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Isola 2016 Fact Sheet

Isola Issues Cease and Desist Notification, Files for Injunction in R.O.C. Against TUC

CHANDLER, ARIZONA, September 16, 2008 - Isola USA Corporation ("Isola"), demanded that TUC respect the R.O.C. invention patent No. 123529 entitled "Fillers for Improved Epoxy Laminates" immediately cease all acts that would infringe on the patent, including but not limited to manufacturing the products with the Nos. TUC662 and TUC752 (including the final products and the semi-products) by themselves or through any third party, offering to sell, selling, or using the said products. Isola also filed an Injunction in the ROC Intellectual Property Court to prohibit TUC from manufacturing the products with the Nos. TUC662 and TUC752 (including the final products and the semi-products) or any other products that infringe the above R.O.C. invention patent No. 123529 by themselves or through any third party, or offering to sell, selling, using, exporting or importing the said products.

"Isola, and its predecessors, have always had a history of product innovation. The patent on filled material is just one of several innovations that have demonstrated Isola's commitment to being the leader in technology. Our strategy is very simple, innovate and then protect our investment," stated Ray Sharpe, CEO of Isola Group.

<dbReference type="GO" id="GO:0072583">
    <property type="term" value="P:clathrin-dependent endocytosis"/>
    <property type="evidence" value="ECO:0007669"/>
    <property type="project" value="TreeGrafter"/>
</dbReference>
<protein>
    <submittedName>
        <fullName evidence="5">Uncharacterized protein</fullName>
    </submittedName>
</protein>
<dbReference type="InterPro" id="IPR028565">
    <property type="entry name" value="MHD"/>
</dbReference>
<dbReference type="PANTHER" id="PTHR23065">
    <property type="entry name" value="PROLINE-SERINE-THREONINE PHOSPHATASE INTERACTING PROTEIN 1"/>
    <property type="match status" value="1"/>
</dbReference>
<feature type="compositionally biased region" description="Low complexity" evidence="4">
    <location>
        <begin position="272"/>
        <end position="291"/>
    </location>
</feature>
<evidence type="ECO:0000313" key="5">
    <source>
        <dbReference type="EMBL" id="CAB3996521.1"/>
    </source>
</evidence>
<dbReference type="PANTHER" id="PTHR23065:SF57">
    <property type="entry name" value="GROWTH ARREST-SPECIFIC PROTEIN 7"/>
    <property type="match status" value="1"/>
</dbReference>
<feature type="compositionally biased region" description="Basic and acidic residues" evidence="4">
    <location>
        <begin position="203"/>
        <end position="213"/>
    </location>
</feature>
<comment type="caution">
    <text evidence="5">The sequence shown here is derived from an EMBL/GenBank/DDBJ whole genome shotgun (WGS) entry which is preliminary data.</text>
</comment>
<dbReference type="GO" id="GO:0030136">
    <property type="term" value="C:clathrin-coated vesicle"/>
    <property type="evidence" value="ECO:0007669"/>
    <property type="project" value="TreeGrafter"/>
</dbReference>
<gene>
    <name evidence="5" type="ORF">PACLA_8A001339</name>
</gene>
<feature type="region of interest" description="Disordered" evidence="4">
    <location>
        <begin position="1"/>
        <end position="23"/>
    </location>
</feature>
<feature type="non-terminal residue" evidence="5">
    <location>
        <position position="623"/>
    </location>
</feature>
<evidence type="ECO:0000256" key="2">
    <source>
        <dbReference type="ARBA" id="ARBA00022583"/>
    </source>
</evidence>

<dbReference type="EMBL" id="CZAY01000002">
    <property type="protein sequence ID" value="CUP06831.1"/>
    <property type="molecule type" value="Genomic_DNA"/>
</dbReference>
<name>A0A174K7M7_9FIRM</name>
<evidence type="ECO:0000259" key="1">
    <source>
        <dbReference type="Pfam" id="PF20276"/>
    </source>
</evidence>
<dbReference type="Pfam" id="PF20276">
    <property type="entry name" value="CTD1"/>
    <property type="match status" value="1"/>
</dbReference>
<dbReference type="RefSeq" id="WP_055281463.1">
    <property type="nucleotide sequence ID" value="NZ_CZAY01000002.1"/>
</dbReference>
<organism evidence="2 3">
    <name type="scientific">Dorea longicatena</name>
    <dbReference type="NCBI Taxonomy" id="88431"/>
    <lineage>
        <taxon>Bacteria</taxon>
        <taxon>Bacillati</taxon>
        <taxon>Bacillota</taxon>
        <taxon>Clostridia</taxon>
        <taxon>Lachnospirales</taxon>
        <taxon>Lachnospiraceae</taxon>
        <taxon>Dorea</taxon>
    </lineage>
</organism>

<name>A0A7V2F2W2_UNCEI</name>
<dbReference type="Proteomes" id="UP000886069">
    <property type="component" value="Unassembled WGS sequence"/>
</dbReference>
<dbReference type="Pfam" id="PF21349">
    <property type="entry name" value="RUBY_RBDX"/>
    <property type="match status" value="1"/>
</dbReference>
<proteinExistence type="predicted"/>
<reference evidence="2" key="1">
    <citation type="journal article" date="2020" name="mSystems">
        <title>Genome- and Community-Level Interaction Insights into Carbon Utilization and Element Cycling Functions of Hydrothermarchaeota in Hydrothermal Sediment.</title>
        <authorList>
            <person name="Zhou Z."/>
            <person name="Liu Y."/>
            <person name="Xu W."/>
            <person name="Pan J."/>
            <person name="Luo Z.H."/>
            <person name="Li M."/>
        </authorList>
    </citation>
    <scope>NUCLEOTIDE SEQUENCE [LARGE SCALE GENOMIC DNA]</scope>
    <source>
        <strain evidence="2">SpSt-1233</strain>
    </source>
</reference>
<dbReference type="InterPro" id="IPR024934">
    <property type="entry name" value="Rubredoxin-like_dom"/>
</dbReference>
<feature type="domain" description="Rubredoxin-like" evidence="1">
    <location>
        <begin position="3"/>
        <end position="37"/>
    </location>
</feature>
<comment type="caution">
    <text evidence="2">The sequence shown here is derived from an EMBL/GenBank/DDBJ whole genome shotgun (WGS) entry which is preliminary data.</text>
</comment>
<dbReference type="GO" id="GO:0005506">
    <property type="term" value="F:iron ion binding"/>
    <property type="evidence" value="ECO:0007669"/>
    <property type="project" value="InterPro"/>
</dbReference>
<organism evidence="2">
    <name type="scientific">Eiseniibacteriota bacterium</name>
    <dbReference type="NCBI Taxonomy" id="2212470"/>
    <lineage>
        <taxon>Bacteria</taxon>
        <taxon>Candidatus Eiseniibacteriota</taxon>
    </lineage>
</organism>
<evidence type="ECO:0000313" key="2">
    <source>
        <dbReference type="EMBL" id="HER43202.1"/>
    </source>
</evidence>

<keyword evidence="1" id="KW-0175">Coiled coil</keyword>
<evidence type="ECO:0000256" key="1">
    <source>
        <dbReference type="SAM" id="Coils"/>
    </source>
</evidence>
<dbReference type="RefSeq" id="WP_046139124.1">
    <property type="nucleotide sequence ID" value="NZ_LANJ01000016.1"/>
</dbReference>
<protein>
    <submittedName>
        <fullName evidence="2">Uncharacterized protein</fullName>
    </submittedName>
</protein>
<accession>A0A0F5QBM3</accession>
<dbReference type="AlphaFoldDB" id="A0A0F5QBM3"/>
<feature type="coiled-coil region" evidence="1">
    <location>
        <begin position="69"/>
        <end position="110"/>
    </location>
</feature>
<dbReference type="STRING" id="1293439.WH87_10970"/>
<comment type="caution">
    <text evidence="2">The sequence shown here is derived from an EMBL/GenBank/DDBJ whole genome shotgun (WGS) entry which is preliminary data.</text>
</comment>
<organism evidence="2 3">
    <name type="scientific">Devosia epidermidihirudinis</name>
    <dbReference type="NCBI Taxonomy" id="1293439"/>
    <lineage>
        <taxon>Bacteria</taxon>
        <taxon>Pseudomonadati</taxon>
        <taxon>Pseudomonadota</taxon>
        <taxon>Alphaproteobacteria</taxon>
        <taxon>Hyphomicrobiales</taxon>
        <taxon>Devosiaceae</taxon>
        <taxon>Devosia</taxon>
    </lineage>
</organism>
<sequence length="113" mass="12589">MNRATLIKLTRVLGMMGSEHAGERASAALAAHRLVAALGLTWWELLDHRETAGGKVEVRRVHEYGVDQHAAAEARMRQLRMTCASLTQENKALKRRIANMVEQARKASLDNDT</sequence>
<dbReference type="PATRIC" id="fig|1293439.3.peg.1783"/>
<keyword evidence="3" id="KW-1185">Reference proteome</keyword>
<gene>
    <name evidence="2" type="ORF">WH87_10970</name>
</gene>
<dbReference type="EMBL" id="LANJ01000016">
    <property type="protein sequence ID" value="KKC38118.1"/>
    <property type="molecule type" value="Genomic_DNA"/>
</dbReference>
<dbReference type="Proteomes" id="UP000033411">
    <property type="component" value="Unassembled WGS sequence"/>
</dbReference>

Legislative changes have restricted the use of lead in electronics for environmental and health reasons prompting original equipment manufacturers, as well as contract manufacturers, PCB fabricators and material suppliers, to design PCBs that use new lead-free alloys. These new alloys, however, have the drawback of requiring higher assembly temperatures in the range of 20-40 C higher than previous lead-containing PCBs.

This transition to lead-free materials has required prepreg and laminate manufacturers such as Isola to develop new base materials that can withstand the necessary high assembly temperatures. Isola became a pioneer in this area by developing base materials that used phenolic-cured resin chemistry. Isola held a patent on this technology until it expired in 2003. While the phenolic-cured chemistry solved the higher assembly temperature problem, new problems arose, including the problem of thermal expansion that is associated with the thermal cycling of newly developed PCBs.

To avoid the problems of thermal expansion, resin based PCBs and the base materials (prepregs and laminates) used to fabricate the PCBs need to have a low z-axis coefficient of expansion so that the differential stresses in the plated through holes and interconnects between the copper and the base material can be reduced, thus reducing circuit failures.

"To address the thermal expansion problem, Isola's research team pioneered the development of another class of "industry standard" high performance base materials. Such materials include Isola's 370HR, 250HR, IS400, IS420 and DE104i laminate and prepreg products that use an inorganic filler, covered by the patent/s," stated Tarun Amla, Vice President and Chief Technology Officer, Isola.